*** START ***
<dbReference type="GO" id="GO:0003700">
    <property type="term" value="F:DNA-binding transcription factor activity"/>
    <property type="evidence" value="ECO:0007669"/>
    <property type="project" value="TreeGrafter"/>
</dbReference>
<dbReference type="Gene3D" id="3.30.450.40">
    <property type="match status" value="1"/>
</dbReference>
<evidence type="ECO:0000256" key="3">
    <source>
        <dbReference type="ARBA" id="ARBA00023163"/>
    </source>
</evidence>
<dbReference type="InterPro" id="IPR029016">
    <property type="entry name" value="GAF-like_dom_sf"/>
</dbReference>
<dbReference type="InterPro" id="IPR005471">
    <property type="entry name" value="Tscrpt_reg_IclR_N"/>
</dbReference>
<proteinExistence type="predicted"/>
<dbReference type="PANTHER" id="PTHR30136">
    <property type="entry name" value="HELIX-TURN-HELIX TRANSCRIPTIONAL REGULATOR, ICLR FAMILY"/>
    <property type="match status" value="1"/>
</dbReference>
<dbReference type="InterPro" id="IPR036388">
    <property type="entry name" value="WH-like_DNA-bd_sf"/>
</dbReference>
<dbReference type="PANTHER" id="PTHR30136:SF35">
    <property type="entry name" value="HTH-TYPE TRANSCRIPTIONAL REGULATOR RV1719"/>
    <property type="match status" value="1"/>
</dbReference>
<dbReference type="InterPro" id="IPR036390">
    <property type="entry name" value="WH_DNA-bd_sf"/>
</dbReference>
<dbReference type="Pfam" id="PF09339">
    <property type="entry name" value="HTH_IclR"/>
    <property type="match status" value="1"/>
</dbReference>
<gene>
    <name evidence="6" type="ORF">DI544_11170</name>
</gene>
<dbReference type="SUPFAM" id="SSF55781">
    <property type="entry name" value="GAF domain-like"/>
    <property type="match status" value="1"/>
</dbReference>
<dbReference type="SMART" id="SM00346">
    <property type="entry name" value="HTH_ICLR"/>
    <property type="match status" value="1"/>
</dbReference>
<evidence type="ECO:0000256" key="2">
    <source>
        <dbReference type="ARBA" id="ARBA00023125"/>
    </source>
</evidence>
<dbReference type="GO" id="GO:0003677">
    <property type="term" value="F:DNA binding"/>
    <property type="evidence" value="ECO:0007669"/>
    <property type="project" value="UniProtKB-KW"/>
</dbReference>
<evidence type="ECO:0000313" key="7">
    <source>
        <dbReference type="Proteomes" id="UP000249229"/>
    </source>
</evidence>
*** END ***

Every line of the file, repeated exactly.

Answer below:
<dbReference type="GO" id="GO:0003700">
    <property type="term" value="F:DNA-binding transcription factor activity"/>
    <property type="evidence" value="ECO:0007669"/>
    <property type="project" value="TreeGrafter"/>
</dbReference>
<dbReference type="Gene3D" id="3.30.450.40">
    <property type="match status" value="1"/>
</dbReference>
<evidence type="ECO:0000256" key="3">
    <source>
        <dbReference type="ARBA" id="ARBA00023163"/>
    </source>
</evidence>
<dbReference type="InterPro" id="IPR029016">
    <property type="entry name" value="GAF-like_dom_sf"/>
</dbReference>
<dbReference type="InterPro" id="IPR005471">
    <property type="entry name" value="Tscrpt_reg_IclR_N"/>
</dbReference>
<proteinExistence type="predicted"/>
<dbReference type="PANTHER" id="PTHR30136">
    <property type="entry name" value="HELIX-TURN-HELIX TRANSCRIPTIONAL REGULATOR, ICLR FAMILY"/>
    <property type="match status" value="1"/>
</dbReference>
<dbReference type="InterPro" id="IPR036388">
    <property type="entry name" value="WH-like_DNA-bd_sf"/>
</dbReference>
<dbReference type="PANTHER" id="PTHR30136:SF35">
    <property type="entry name" value="HTH-TYPE TRANSCRIPTIONAL REGULATOR RV1719"/>
    <property type="match status" value="1"/>
</dbReference>
<dbReference type="InterPro" id="IPR036390">
    <property type="entry name" value="WH_DNA-bd_sf"/>
</dbReference>
<dbReference type="Pfam" id="PF09339">
    <property type="entry name" value="HTH_IclR"/>
    <property type="match status" value="1"/>
</dbReference>
<gene>
    <name evidence="6" type="ORF">DI544_11170</name>
</gene>
<dbReference type="SUPFAM" id="SSF55781">
    <property type="entry name" value="GAF domain-like"/>
    <property type="match status" value="1"/>
</dbReference>
<dbReference type="SMART" id="SM00346">
    <property type="entry name" value="HTH_ICLR"/>
    <property type="match status" value="1"/>
</dbReference>
<evidence type="ECO:0000256" key="2">
    <source>
        <dbReference type="ARBA" id="ARBA00023125"/>
    </source>
</evidence>
<dbReference type="GO" id="GO:0003677">
    <property type="term" value="F:DNA binding"/>
    <property type="evidence" value="ECO:0007669"/>
    <property type="project" value="UniProtKB-KW"/>
</dbReference>
<evidence type="ECO:0000313" key="7">
    <source>
        <dbReference type="Proteomes" id="UP000249229"/>
    </source>
</evidence>